• Educators, like other people, are “trapped” in their own worldviews. The way we see the world (and such fundamental aspects of it as the nature of time, space, language and relationships) is shaped by our early experiences, by the teachings of our elders, by our own schooling, and by our experiences in the world. The only way to break through this perceptive apparatus is by immersing oneself in a culture other than our own, and appreciating differences at a very deep level. Can you talk about a time when this happened for you? What was it like? How did you feel? How did it change you?
    It was noted that immersion in another culture helps one understand their own culture better, and develops the kind of critical thinking that will help humanity shape and refine a future. One discussion that emerged in these groups had to do with the difficulties in identifying the elements of “pseudo-culture” and differentiating these from genuine culture.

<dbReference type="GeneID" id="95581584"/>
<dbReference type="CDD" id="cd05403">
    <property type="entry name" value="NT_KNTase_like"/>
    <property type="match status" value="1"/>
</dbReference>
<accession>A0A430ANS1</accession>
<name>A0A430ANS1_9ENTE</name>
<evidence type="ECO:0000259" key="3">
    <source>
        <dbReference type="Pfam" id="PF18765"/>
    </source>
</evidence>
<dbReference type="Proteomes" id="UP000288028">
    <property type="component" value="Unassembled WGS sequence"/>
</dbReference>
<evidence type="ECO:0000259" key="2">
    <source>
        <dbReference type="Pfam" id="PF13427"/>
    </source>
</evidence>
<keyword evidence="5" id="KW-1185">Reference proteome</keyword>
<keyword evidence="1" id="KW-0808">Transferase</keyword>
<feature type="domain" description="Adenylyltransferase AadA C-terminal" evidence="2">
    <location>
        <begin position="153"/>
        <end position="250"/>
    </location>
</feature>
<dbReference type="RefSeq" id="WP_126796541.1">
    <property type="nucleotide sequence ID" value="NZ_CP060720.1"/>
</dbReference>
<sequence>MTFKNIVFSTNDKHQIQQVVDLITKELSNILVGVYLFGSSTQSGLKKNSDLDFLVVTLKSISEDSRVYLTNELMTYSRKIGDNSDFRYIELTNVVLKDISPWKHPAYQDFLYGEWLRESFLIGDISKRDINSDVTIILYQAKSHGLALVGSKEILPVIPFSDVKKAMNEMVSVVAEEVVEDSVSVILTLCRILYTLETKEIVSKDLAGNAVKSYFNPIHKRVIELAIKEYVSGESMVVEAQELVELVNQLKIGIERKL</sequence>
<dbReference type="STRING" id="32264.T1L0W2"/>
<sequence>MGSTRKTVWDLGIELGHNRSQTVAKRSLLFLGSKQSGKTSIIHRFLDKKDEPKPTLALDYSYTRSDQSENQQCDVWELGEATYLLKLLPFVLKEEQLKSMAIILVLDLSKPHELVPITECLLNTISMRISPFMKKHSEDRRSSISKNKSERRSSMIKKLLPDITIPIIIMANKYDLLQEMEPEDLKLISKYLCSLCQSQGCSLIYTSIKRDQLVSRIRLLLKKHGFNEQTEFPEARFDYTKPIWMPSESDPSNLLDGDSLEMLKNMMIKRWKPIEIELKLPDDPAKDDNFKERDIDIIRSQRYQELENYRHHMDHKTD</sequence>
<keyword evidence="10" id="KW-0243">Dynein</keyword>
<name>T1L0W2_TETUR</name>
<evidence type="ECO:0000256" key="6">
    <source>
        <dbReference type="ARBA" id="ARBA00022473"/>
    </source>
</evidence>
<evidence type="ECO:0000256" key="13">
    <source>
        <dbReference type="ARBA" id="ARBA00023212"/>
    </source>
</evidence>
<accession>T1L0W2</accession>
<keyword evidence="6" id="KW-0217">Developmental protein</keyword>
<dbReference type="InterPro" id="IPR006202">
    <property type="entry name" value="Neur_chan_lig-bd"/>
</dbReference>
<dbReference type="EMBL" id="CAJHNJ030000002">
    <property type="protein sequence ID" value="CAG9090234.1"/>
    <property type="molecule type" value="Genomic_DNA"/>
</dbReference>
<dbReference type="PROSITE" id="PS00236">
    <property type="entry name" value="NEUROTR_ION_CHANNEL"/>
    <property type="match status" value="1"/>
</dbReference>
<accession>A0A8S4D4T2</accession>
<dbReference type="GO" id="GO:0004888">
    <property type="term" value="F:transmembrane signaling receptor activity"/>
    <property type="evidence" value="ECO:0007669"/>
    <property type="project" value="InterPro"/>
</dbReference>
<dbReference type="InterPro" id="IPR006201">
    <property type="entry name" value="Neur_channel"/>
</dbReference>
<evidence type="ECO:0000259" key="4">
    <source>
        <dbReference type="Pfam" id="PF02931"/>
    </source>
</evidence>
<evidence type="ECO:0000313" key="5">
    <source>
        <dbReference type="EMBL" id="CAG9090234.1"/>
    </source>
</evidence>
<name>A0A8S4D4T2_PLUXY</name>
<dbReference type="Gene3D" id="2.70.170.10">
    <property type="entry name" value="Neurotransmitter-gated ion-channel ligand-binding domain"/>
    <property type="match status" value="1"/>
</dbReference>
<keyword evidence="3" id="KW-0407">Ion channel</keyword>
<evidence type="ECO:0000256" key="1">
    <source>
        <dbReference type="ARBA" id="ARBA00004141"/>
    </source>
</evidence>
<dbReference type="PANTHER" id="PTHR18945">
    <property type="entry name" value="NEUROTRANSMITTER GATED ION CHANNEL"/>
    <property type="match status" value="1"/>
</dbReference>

• In our postmodern world, there is a recognition that culture is value-based, and to honor culture requires a “relativizing” of values, and not imposing our own value system on others. However, Yama/Niyama presents a very specific set of values, which may or may not be shared by a group of people we hope to educate. Can you tell a story about a time when this contradiction became apparent to you? How did you approach your work? What were some outcomes of this?
    When we encounter elements of culture that are not consistent with the principles of Neohumanism, it is important to show respect for the culture, but also to set an example that is an alternative. We can “hold these tensions” while doing the work. It is important to separate people/individuals from a cultural context (this point, as many others noted above need further discussion).

Here is a list of some books that might prove useful in the study of culture and pedagogy.

Banks, J. A. (Ed.) (1996). Multicultural education, transformative knowledge & action. New York: Teachers College Press.
Banks, J. A. and McGee, C. A. (Eds.). (1989). Multicultural education: Issues and perspectives. Boston: Allyn & Bacon.
Banks, J. A. (1988). Multi-ethnic education: Theory and practice. Boston: Allyn & Bacon.